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AGLO 1971 No. 108 - September 17, 1971
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Slade Gorton | 1969-1980 | Attorney General of Washington
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                                                              September 17, 1971
 
 
 
Honorable Walter C. Howe, Jr.
Director, Office of Program
Planning and Fiscal Management
Insurance Building
Olympia, Washington 98504
                                                                                          Cite as:  AGLO 1971 No. 108 (not official)
 
 
Dear Sir:
 
            By letter dated June 14, 1971, you directed our attention to the following provisions of § 1, chapter 264, Laws of 1971, 1st Ex. Sess.  (Senate Bill No. 659):
 
            "Any department, division, or separate agency of the state government, and any county, municipality or other political subdivision of the state acting through its principal supervising official or governing body is authorized to enter into an agreement with any life insurance company, bank trustee, or custodian authorized to do business in the state of Washington to provide deferred annuities in lieu of a portion of salary or wages for all officials and employees of said public entities deemed to be eligible by the agency of the United States government having jurisdiction of the matter under the provisions under 26 U.S.C., section 401 (a), as amended by Public Law 87-370, 75 Stat. 796 as now or hereafter amended.  Such tax deferred annuity benefits shall be available to those employees who elect to participate in said agreement and who agree to take a reduction in salary in the equivalent amount of the contribution required to be made by the public entity for and on behalf of such employee.  The funds derived from such reductions in salary shall be deposited and accounted for in an appropriately designated account maintained by the public employer of such employee and any official authorized to disburse such funds is empowered to remit these designated funds to the insurer, custodian or trustee in accordance with the salary reduction agreement between the public entity and the employee."  (Emphasis supplied.)
 
             [[Orig. Op. Page 2]]
            Addressing yourself to the portion of this act which we have underscored, you have observed:
 
            "Lines 15 and 16 of Engrossed Senate Bill No. 659, as passed, refers to '26 U.S.C., section 401 (a), as amended by Public Law 87-370, 75 Stat. 796 as now or hereafter amended.'  Lines 1, 11 and 16 further refer to 'tax deferred annuity,' 'deferred annuities,' and 'tax deferred annuity' respectively.  However, section 401 (a) of the U.S. Code sets forth the 'Requirements for Qualifications' for 'Qualified Pension, Profit-Sharing, and Stock Bonus Plans' and does not refer to tax deferred annuities.  Furthermore Public Law 87-370, 75 Stat. 796 is an amendment to Section 403 (b) of the U.S. Code not Section 401 (a)."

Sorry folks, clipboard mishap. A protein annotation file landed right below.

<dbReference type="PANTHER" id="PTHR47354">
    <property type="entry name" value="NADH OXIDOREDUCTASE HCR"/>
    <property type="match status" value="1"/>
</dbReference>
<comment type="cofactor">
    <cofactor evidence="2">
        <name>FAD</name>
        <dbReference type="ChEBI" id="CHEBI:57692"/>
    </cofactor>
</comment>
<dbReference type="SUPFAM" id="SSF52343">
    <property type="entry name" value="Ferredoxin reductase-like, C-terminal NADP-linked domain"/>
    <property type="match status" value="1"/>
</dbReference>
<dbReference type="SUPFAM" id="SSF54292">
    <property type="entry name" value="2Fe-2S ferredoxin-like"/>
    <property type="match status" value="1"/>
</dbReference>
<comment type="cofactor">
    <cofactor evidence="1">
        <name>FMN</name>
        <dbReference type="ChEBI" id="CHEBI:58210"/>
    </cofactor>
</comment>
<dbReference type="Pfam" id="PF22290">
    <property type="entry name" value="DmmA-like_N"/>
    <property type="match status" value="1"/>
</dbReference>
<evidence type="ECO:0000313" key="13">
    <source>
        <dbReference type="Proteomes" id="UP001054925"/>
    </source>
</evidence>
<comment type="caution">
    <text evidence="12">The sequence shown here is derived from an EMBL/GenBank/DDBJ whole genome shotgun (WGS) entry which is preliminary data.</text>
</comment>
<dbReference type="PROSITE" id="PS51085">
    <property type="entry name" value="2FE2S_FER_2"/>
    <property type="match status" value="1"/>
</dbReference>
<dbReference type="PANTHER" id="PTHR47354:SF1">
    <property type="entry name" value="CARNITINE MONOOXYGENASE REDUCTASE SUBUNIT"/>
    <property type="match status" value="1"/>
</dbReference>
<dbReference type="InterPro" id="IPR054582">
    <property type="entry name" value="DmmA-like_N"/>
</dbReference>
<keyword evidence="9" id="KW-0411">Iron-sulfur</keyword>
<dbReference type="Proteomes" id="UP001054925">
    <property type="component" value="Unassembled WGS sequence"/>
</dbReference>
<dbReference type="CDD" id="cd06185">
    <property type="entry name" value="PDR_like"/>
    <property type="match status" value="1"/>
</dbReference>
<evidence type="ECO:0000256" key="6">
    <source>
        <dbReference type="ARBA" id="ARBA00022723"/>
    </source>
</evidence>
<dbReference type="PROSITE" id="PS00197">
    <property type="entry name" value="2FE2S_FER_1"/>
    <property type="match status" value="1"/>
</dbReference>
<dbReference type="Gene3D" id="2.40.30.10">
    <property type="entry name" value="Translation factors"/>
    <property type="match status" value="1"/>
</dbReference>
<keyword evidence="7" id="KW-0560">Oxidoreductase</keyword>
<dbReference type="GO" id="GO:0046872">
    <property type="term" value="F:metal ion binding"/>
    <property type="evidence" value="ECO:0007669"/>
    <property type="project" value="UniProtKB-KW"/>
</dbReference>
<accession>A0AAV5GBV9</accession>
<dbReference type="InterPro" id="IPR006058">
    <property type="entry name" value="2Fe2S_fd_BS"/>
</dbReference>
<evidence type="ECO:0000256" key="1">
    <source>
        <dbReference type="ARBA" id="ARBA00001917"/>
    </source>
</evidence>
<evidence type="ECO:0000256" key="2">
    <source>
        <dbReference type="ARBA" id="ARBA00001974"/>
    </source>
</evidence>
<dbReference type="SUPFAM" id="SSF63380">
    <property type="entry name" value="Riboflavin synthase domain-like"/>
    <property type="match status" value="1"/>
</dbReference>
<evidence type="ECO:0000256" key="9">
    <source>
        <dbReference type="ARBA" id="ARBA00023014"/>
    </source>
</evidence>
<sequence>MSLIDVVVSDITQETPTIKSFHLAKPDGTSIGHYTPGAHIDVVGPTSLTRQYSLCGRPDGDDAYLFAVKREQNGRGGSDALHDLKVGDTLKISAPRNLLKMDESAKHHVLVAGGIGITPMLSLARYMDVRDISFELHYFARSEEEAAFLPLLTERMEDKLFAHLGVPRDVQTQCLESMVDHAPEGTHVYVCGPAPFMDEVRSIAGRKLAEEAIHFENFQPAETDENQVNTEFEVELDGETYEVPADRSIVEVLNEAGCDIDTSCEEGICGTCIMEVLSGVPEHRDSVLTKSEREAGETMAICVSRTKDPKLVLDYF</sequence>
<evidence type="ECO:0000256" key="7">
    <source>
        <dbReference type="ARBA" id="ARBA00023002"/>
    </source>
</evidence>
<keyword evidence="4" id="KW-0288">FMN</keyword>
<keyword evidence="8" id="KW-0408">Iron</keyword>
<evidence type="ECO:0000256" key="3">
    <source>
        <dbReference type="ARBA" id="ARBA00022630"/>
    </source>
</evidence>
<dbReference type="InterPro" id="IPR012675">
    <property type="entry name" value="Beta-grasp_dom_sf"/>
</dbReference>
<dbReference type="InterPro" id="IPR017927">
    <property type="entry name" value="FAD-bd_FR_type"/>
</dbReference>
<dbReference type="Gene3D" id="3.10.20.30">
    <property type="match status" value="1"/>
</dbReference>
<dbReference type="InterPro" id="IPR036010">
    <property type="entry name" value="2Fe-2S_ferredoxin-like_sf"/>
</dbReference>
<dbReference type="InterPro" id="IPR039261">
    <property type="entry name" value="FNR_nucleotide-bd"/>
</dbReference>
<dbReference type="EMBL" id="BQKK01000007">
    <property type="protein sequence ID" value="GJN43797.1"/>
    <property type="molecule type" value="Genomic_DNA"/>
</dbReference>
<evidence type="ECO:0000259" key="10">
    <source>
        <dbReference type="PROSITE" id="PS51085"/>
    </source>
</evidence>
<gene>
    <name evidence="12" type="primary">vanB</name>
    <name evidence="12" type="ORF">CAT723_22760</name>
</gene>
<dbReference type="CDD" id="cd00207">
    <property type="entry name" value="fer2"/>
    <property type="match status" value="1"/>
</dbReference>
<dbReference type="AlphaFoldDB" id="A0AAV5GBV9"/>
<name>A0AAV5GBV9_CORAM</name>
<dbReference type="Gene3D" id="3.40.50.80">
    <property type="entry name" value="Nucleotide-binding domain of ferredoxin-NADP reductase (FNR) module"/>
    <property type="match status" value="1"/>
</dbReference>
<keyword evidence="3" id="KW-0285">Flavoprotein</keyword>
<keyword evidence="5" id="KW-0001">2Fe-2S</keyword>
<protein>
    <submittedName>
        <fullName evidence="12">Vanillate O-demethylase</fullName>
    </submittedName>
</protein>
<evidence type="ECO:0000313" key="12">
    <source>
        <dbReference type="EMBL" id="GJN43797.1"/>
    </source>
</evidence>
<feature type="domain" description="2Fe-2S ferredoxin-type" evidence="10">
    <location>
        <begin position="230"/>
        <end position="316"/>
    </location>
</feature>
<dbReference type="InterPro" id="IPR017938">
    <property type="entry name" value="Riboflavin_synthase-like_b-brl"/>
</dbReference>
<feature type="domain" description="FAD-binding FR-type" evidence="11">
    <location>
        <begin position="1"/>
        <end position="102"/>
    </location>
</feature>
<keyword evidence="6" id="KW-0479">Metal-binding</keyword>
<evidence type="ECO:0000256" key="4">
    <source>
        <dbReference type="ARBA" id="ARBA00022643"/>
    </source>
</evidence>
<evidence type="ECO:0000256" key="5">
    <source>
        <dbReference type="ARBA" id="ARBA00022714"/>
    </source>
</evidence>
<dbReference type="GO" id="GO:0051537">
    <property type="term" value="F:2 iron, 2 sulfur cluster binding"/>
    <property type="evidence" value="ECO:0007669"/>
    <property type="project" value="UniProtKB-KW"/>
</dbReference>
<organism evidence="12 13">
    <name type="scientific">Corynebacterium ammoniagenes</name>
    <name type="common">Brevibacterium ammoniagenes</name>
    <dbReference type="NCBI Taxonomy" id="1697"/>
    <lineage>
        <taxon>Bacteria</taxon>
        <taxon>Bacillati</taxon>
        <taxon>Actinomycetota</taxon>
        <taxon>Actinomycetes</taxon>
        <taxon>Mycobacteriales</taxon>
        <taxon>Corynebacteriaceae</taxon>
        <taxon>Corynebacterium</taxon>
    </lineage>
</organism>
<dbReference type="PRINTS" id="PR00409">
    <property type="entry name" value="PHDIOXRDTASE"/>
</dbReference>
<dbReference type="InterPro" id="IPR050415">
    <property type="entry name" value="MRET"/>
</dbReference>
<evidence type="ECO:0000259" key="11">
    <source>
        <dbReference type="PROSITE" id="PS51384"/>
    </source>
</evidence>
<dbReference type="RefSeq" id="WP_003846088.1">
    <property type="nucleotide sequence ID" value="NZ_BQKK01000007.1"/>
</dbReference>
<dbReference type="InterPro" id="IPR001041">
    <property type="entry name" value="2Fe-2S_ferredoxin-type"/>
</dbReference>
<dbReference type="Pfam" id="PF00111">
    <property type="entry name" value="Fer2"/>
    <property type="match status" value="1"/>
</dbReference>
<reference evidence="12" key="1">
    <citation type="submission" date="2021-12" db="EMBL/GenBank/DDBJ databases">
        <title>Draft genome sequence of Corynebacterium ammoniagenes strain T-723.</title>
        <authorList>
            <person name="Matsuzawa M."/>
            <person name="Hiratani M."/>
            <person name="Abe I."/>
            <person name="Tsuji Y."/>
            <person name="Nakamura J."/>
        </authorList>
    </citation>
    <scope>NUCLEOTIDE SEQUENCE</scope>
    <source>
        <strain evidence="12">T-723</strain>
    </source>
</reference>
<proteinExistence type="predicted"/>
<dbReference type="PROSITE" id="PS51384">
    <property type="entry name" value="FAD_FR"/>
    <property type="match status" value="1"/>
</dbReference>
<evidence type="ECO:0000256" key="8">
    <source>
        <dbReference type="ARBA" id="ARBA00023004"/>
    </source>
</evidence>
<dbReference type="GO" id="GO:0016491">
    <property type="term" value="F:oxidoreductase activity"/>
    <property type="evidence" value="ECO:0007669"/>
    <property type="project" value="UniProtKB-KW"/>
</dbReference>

Thereupon, you have called our attention to RCW 28.02.120 (codifying § 1, chapter 54, Laws of 1965, as amended by § 1, chapter 97, Laws of 1969) by which the legislature previously authorized the purchase of so-called "tax deferred annuities" for the employees of state educational institutions and local school districts.  This statute reads as follows:
 
            "The regents, trustees, or board of directors of any of the state educational institutions or school districts, the Washington state teachers' retirement system, the superintendent of public instruction, and county and intermediate district superintendents are authorized to provide and pay for tax deferred annuities for their respective employees in lieu of a portion of salary or wages as authorized under the provisions of 26 U.S.C., section 403 (b), as amended by Public Law 87-370, 75 Stat. 796 as now or hereafter amended.  The superintendent of public instruction and county and intermediate district superintendents, if eligible, may also be provided with such annuities."  (Emphasis supplied.)
 
                                                                     ANALYSIS
 
            Your question, under the foregoing circumstances, is whether the reference to "section 401 (a)," as contained in § 1, chapter 264, Laws of 1971, 1st Ex. Sess., supra, should be regarded as a scriverner's error and should be interpreted, instead, to read "section 403 (b)."  We answer in the affirmative.
 
             [[Orig. Op. Page 3]]
            The principles of statutory construction which are applicable in this case are well summarized in an annotation appearing in 5 A.L.R. 996, "Effect of mistake in reference in statute to another statute, constitution, public document, record, or the like," as follows: